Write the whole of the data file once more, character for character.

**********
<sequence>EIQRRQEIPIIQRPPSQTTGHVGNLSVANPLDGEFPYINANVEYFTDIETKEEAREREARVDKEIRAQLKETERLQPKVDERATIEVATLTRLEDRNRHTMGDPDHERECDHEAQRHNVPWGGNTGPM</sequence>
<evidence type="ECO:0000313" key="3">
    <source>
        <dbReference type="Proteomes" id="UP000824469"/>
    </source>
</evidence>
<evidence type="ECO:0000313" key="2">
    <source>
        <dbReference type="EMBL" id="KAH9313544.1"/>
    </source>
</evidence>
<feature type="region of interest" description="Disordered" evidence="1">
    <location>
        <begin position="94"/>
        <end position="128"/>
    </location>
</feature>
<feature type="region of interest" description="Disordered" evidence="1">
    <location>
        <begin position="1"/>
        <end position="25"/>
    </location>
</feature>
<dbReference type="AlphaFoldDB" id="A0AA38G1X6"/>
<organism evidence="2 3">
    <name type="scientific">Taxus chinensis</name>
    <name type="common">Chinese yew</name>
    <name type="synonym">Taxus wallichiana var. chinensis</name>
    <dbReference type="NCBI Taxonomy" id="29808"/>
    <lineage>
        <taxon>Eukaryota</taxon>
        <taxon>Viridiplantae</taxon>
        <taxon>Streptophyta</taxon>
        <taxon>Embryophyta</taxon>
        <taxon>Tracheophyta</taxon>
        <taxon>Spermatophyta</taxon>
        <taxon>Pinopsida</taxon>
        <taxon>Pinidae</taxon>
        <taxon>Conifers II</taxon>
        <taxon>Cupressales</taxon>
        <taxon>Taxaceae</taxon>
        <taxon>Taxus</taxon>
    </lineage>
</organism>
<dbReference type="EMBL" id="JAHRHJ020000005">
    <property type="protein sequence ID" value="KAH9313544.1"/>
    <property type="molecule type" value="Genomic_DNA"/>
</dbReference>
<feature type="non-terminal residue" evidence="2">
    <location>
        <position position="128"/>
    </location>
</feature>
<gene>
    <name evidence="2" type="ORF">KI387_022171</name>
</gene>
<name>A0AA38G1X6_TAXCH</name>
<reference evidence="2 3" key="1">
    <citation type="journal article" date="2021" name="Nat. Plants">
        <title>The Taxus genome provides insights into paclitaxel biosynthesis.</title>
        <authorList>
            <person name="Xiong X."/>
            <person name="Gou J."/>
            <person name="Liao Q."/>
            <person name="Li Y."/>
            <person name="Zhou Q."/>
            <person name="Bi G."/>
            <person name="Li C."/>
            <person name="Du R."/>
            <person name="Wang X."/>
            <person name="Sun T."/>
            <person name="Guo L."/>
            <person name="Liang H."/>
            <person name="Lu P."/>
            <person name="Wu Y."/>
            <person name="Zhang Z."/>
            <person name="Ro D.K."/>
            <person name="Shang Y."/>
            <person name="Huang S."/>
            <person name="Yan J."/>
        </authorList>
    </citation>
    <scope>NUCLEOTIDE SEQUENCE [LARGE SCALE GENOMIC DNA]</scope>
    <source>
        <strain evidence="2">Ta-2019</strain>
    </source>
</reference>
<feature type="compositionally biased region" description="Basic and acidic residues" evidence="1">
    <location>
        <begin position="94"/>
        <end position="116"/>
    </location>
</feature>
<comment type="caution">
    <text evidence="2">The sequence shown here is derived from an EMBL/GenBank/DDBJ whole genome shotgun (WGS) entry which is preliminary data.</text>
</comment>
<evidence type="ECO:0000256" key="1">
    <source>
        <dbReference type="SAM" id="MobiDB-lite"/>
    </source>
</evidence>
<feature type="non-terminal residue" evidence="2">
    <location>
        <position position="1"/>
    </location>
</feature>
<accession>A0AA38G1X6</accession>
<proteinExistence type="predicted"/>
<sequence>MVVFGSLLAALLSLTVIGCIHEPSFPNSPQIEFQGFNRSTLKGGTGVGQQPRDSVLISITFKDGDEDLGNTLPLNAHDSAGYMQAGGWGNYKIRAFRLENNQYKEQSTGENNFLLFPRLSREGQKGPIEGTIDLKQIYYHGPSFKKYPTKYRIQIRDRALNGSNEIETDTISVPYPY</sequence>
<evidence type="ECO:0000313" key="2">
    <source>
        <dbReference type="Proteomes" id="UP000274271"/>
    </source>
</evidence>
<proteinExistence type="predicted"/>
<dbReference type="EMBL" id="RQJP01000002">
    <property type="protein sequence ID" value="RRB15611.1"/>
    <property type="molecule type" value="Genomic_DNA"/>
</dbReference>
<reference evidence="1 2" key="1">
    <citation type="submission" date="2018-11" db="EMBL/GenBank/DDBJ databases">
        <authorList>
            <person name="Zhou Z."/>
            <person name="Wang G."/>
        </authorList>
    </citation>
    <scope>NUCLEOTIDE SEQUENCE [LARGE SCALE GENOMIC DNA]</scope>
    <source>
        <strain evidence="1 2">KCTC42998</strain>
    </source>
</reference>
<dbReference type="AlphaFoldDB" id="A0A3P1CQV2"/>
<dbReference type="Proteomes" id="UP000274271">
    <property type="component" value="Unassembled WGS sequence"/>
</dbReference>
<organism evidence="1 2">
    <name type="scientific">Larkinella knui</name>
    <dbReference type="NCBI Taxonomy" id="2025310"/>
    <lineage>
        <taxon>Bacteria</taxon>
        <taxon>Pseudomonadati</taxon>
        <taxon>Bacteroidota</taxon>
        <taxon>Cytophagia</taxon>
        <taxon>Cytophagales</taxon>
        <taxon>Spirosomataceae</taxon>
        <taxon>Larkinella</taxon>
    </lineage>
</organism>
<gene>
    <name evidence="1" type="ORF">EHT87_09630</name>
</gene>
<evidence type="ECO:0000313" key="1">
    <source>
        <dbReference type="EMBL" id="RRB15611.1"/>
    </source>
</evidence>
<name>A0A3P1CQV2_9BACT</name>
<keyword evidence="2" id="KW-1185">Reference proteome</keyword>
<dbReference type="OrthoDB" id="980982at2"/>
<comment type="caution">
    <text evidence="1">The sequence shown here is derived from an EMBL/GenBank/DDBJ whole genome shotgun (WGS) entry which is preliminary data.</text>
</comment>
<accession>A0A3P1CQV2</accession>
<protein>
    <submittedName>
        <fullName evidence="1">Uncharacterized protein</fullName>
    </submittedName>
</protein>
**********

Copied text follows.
<sequence>EIQRRQEIPIIQRPPSQTTGHVGNLSVANPLDGEFPYINANVEYFTDIETKEEAREREARVDKEIRAQLKETERLQPKVDERATIEVATLTRLEDRNRHTMGDPDHERECDHEAQRHNVPWGGNTGPM</sequence>
<evidence type="ECO:0000313" key="3">
    <source>
        <dbReference type="Proteomes" id="UP000824469"/>
    </source>
</evidence>
<evidence type="ECO:0000313" key="2">
    <source>
        <dbReference type="EMBL" id="KAH9313544.1"/>
    </source>
</evidence>
<feature type="region of interest" description="Disordered" evidence="1">
    <location>
        <begin position="94"/>
        <end position="128"/>
    </location>
</feature>
<feature type="region of interest" description="Disordered" evidence="1">
    <location>
        <begin position="1"/>
        <end position="25"/>
    </location>
</feature>
<dbReference type="AlphaFoldDB" id="A0AA38G1X6"/>
<organism evidence="2 3">
    <name type="scientific">Taxus chinensis</name>
    <name type="common">Chinese yew</name>
    <name type="synonym">Taxus wallichiana var. chinensis</name>
    <dbReference type="NCBI Taxonomy" id="29808"/>
    <lineage>
        <taxon>Eukaryota</taxon>
        <taxon>Viridiplantae</taxon>
        <taxon>Streptophyta</taxon>
        <taxon>Embryophyta</taxon>
        <taxon>Tracheophyta</taxon>
        <taxon>Spermatophyta</taxon>
        <taxon>Pinopsida</taxon>
        <taxon>Pinidae</taxon>
        <taxon>Conifers II</taxon>
        <taxon>Cupressales</taxon>
        <taxon>Taxaceae</taxon>
        <taxon>Taxus</taxon>
    </lineage>
</organism>
<dbReference type="EMBL" id="JAHRHJ020000005">
    <property type="protein sequence ID" value="KAH9313544.1"/>
    <property type="molecule type" value="Genomic_DNA"/>
</dbReference>
<feature type="non-terminal residue" evidence="2">
    <location>
        <position position="128"/>
    </location>
</feature>
<gene>
    <name evidence="2" type="ORF">KI387_022171</name>
</gene>
<name>A0AA38G1X6_TAXCH</name>
<reference evidence="2 3" key="1">
    <citation type="journal article" date="2021" name="Nat. Plants">
        <title>The Taxus genome provides insights into paclitaxel biosynthesis.</title>
        <authorList>
            <person name="Xiong X."/>
            <person name="Gou J."/>
            <person name="Liao Q."/>
            <person name="Li Y."/>
            <person name="Zhou Q."/>
            <person name="Bi G."/>
            <person name="Li C."/>
            <person name="Du R."/>
            <person name="Wang X."/>
            <person name="Sun T."/>
            <person name="Guo L."/>
            <person name="Liang H."/>
            <person name="Lu P."/>
            <person name="Wu Y."/>
            <person name="Zhang Z."/>
            <person name="Ro D.K."/>
            <person name="Shang Y."/>
            <person name="Huang S."/>
            <person name="Yan J."/>
        </authorList>
    </citation>
    <scope>NUCLEOTIDE SEQUENCE [LARGE SCALE GENOMIC DNA]</scope>
    <source>
        <strain evidence="2">Ta-2019</strain>
    </source>
</reference>
<feature type="compositionally biased region" description="Basic and acidic residues" evidence="1">
    <location>
        <begin position="94"/>
        <end position="116"/>
    </location>
</feature>
<comment type="caution">
    <text evidence="2">The sequence shown here is derived from an EMBL/GenBank/DDBJ whole genome shotgun (WGS) entry which is preliminary data.</text>
</comment>
<evidence type="ECO:0000256" key="1">
    <source>
        <dbReference type="SAM" id="MobiDB-lite"/>
    </source>
</evidence>
<feature type="non-terminal residue" evidence="2">
    <location>
        <position position="1"/>
    </location>
</feature>
<accession>A0AA38G1X6</accession>
<proteinExistence type="predicted"/>
<sequence>MVVFGSLLAALLSLTVIGCIHEPSFPNSPQIEFQGFNRSTLKGGTGVGQQPRDSVLISITFKDGDEDLGNTLPLNAHDSAGYMQAGGWGNYKIRAFRLENNQYKEQSTGENNFLLFPRLSREGQKGPIEGTIDLKQIYYHGPSFKKYPTKYRIQIRDRALNGSNEIETDTISVPYPY</sequence>
<evidence type="ECO:0000313" key="2">
    <source>
        <dbReference type="Proteomes" id="UP000274271"/>
    </source>
</evidence>
<proteinExistence type="predicted"/>
<dbReference type="EMBL" id="RQJP01000002">
    <property type="protein sequence ID" value="RRB15611.1"/>
    <property type="molecule type" value="Genomic_DNA"/>
</dbReference>
<reference evidence="1 2" key="1">
    <citation type="submission" date="2018-11" db="EMBL/GenBank/DDBJ databases">
        <authorList>
            <person name="Zhou Z."/>
            <person name="Wang G."/>
        </authorList>
    </citation>
    <scope>NUCLEOTIDE SEQUENCE [LARGE SCALE GENOMIC DNA]</scope>
    <source>
        <strain evidence="1 2">KCTC42998</strain>
    </source>
</reference>
<dbReference type="AlphaFoldDB" id="A0A3P1CQV2"/>
<dbReference type="Proteomes" id="UP000274271">
    <property type="component" value="Unassembled WGS sequence"/>
</dbReference>
<organism evidence="1 2">
    <name type="scientific">Larkinella knui</name>
    <dbReference type="NCBI Taxonomy" id="2025310"/>
    <lineage>
        <taxon>Bacteria</taxon>
        <taxon>Pseudomonadati</taxon>
        <taxon>Bacteroidota</taxon>
        <taxon>Cytophagia</taxon>
        <taxon>Cytophagales</taxon>
        <taxon>Spirosomataceae</taxon>
        <taxon>Larkinella</taxon>
    </lineage>
</organism>
<gene>
    <name evidence="1" type="ORF">EHT87_09630</name>
</gene>
<evidence type="ECO:0000313" key="1">
    <source>
        <dbReference type="EMBL" id="RRB15611.1"/>
    </source>
</evidence>
<name>A0A3P1CQV2_9BACT</name>
<keyword evidence="2" id="KW-1185">Reference proteome</keyword>
<dbReference type="OrthoDB" id="980982at2"/>
<comment type="caution">
    <text evidence="1">The sequence shown here is derived from an EMBL/GenBank/DDBJ whole genome shotgun (WGS) entry which is preliminary data.</text>
</comment>
<accession>A0A3P1CQV2</accession>
<protein>
    <submittedName>
        <fullName evidence="1">Uncharacterized protein</fullName>
    </submittedName>
</protein>